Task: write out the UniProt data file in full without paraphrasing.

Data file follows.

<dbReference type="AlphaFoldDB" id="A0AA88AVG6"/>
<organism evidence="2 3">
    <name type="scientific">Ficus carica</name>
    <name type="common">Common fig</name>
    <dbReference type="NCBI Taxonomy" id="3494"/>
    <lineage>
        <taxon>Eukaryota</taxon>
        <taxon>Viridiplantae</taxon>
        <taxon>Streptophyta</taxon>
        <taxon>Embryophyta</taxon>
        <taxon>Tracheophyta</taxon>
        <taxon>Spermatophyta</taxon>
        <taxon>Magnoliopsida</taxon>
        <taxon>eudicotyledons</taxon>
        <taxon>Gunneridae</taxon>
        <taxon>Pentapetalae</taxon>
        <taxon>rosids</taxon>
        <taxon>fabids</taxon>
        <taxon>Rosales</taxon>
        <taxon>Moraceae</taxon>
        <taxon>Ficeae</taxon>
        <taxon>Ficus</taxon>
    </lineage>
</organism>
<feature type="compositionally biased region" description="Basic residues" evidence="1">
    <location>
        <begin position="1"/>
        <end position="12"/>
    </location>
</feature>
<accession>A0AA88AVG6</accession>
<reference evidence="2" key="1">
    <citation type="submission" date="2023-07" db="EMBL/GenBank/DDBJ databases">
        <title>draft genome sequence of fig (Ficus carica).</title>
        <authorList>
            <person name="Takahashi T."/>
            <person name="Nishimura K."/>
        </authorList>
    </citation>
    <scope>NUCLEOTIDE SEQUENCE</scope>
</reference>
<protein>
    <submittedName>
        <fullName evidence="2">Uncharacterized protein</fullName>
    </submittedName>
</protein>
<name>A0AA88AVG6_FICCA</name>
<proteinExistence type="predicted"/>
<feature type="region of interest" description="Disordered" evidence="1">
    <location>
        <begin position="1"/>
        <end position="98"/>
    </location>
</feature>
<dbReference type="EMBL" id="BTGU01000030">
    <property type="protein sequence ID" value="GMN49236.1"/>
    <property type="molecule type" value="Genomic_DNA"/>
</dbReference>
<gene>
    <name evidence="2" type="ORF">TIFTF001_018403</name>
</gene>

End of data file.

<dbReference type="AlphaFoldDB" id="A0AA88AVG6"/>
<organism evidence="2 3">
    <name type="scientific">Ficus carica</name>
    <name type="common">Common fig</name>
    <dbReference type="NCBI Taxonomy" id="3494"/>
    <lineage>
        <taxon>Eukaryota</taxon>
        <taxon>Viridiplantae</taxon>
        <taxon>Streptophyta</taxon>
        <taxon>Embryophyta</taxon>
        <taxon>Tracheophyta</taxon>
        <taxon>Spermatophyta</taxon>
        <taxon>Magnoliopsida</taxon>
        <taxon>eudicotyledons</taxon>
        <taxon>Gunneridae</taxon>
        <taxon>Pentapetalae</taxon>
        <taxon>rosids</taxon>
        <taxon>fabids</taxon>
        <taxon>Rosales</taxon>
        <taxon>Moraceae</taxon>
        <taxon>Ficeae</taxon>
        <taxon>Ficus</taxon>
    </lineage>
</organism>
<feature type="compositionally biased region" description="Basic residues" evidence="1">
    <location>
        <begin position="1"/>
        <end position="12"/>
    </location>
</feature>
<accession>A0AA88AVG6</accession>
<reference evidence="2" key="1">
    <citation type="submission" date="2023-07" db="EMBL/GenBank/DDBJ databases">
        <title>draft genome sequence of fig (Ficus carica).</title>
        <authorList>
            <person name="Takahashi T."/>
            <person name="Nishimura K."/>
        </authorList>
    </citation>
    <scope>NUCLEOTIDE SEQUENCE</scope>
</reference>
<protein>
    <submittedName>
        <fullName evidence="2">Uncharacterized protein</fullName>
    </submittedName>
</protein>
<name>A0AA88AVG6_FICCA</name>
<proteinExistence type="predicted"/>
<feature type="region of interest" description="Disordered" evidence="1">
    <location>
        <begin position="1"/>
        <end position="98"/>
    </location>
</feature>
<dbReference type="EMBL" id="BTGU01000030">
    <property type="protein sequence ID" value="GMN49236.1"/>
    <property type="molecule type" value="Genomic_DNA"/>
</dbReference>
<gene>
    <name evidence="2" type="ORF">TIFTF001_018403</name>
</gene>